The DML Health Fiesta is designed to bring preventive health care services directly to the community. The bilingual training program consists of eight core competencies. As part of its knowledge-based skills portion, the DML Health Fiesta incorporates chronic disease prevention, using NDEP’s The Road to Health Toolkit as a roadmap.
The goals of the training include teaching participants how to:
- Educate communities about the relationship between cancer, diet, nutrition, fitness, and obesity
- Promote cultural understanding in addressing diet, nutrition, and fitness
- Learn creative methods of communication to help clients to understand risk factors
- Develop and incorporate a culturally relevant nutrition and fitness plan into patients’ lives
During the health fiestas held across Texas in 2011, DML’s promotores were trained by Yajaira Lara, a certified diabetes instructor who also has diabetes. Participants took turns conducting diabetes and hypertension screening using their monitors. Many promotores participated in the educational workshops, while others facilitated the screenings and motivated folks to do a Zumba workout.
As a result of the 2011 health fiestas, 161 promotores were trained using the curriculum in The Road to Health Toolkit, and 52 have gone on to address obesity and conduct screenings (using blood pressure and glucose monitors) in their churches.
For more information, contact Venus Ginés at email@example.com.
Oct 25, 2011
In support of National Diabetes Month and World Diabetes Day (November 14) this November, the NDEP is promoting the theme “Make a Plan to Prevent Diabetes and Its Complications.” This theme reinforces the need to help people take action and make a plan to achieve lifestyle changes—whether they have diabetes or are at risk for the disease. Many people know what to do to improve their health; it’s figuring out how to do it and fitting it into their daily routine that’s challenging.
It’s Not too Late to Get Involved!
To help partners spread the word, the NDEP has developed National Diabetes Month campaign materials—available in English and Spanish—to help you incorporate NDEP messages and materials in your community outreach efforts. Materials can be adapted for community-based presentations; support groups; office-based or waiting room outreach; and large scale or regional awareness, screening, or media events. Use these NDEP resources to get started today.
Social Media Promotions: Easy, Budget-friendly Ways to Spread the Word!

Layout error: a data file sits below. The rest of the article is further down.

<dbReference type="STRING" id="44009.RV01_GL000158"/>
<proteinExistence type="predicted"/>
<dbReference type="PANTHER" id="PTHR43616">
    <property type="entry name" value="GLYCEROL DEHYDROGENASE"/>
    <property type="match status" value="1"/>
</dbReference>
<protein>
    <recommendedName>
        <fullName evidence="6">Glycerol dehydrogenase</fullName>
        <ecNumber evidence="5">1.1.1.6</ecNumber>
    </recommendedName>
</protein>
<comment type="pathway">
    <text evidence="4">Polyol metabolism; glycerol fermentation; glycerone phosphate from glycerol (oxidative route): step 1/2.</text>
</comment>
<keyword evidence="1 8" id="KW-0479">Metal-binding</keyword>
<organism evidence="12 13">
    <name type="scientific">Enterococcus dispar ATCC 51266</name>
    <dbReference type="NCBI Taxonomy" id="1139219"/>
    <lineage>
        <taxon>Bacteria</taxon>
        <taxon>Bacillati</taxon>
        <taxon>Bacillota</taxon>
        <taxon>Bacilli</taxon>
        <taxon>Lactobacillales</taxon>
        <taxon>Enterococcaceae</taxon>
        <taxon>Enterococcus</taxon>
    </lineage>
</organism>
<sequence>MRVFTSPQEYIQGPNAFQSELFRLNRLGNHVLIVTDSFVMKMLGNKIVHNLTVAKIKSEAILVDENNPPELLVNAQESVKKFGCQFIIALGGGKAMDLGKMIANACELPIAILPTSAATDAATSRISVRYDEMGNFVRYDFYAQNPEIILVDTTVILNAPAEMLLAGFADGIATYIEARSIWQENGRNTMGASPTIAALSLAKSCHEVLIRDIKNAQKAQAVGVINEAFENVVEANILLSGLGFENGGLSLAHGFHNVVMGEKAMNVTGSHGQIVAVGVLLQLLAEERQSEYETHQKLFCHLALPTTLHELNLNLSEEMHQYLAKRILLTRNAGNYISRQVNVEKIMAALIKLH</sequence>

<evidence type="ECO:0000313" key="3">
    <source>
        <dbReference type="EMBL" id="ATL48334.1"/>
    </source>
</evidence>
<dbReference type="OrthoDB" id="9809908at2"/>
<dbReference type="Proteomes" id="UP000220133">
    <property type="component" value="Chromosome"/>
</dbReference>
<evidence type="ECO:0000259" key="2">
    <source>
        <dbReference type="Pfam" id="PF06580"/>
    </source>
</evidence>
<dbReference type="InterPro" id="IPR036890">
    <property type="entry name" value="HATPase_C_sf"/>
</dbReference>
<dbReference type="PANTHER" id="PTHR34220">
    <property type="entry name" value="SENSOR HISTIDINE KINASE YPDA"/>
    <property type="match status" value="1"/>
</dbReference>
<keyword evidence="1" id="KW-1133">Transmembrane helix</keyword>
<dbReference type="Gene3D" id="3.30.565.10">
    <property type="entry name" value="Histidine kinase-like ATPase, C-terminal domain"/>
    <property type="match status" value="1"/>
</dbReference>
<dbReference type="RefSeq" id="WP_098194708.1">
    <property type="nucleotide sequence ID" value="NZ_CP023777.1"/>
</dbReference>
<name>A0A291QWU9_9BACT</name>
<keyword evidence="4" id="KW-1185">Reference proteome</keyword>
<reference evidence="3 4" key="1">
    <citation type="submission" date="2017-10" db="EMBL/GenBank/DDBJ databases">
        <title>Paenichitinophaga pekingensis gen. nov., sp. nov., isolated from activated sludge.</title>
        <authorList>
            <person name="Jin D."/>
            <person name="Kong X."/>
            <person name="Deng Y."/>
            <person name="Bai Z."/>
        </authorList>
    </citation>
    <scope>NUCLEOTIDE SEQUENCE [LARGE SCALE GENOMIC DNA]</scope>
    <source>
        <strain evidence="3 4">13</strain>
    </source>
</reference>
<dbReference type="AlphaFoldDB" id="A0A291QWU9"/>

If you’re looking for low-budget, easy ways to get involved this November, check out NDEP’s social media promotions in support of National Diabetes Month.
Interview with Dr. Griffin Rodgers, Director of NIDDK
Listen to this National Diabetes Month NIH Audio Report, where Dr. Rodgers stresses the importance of setting goals and making a plan.
Sep 26, 2011
National Latina Health Network Uses Web Channels to Promote NDEP’s National Diabetes Month
The National Latina Health Network (NLHN) promoted NDEP’s messages and materials across a variety of web platforms during National Diabetes Month in November 2010. NLHN worked with popular blogger SoLatina to promote awareness of gestational diabetes (GDM). Working together, NLHN and SoLatina developed an article entitled New Moms Can Prevent Diabetes by Keeping up Healthy Habits. The article encouraged Latina women with a history of GDM to get screened for diabetes and to reach and maintain a healthy weight by being active and making healthy food choices. SoLatina helped spread the word by posting the article on their Facebook page and engaged followers by encouraging them to post comments on the article and share their own experiences with gestational diabetes. By partnering with SoLatina, NLHN was able to spread the word about gestational diabetes to more than 33,000 Latina mothers.
This year, to help partners follow in NLHN’s footsteps and shine a spotlight on diabetes during National Diabetes Month, NDEP has three easy ways for you to get involved:
- Link to the NDEP website: Post NDEP web buttons to your organization’s website and encourage your partners to do the same. Just like NLHN, you can help spread NDEP’s messages simply by linking back to the NDEP website!
- Share our articles: Post one of NDEP’s many ready-to-use articles on your website or in your organization’s newsletter. Follow NLHN’s example and work with a blogger or local media to reach your target audience.
- Engage using social media: Like and comment on Facebook posts, retweet NDEP messages, and share NDEP videos. Engage your social media followers as NLHN and SoLatina did by encouraging them to comment on your National Diabetes Month posts.
For more information about these promotions, contact Marisol Morales at Marisol.firstname.lastname@example.org.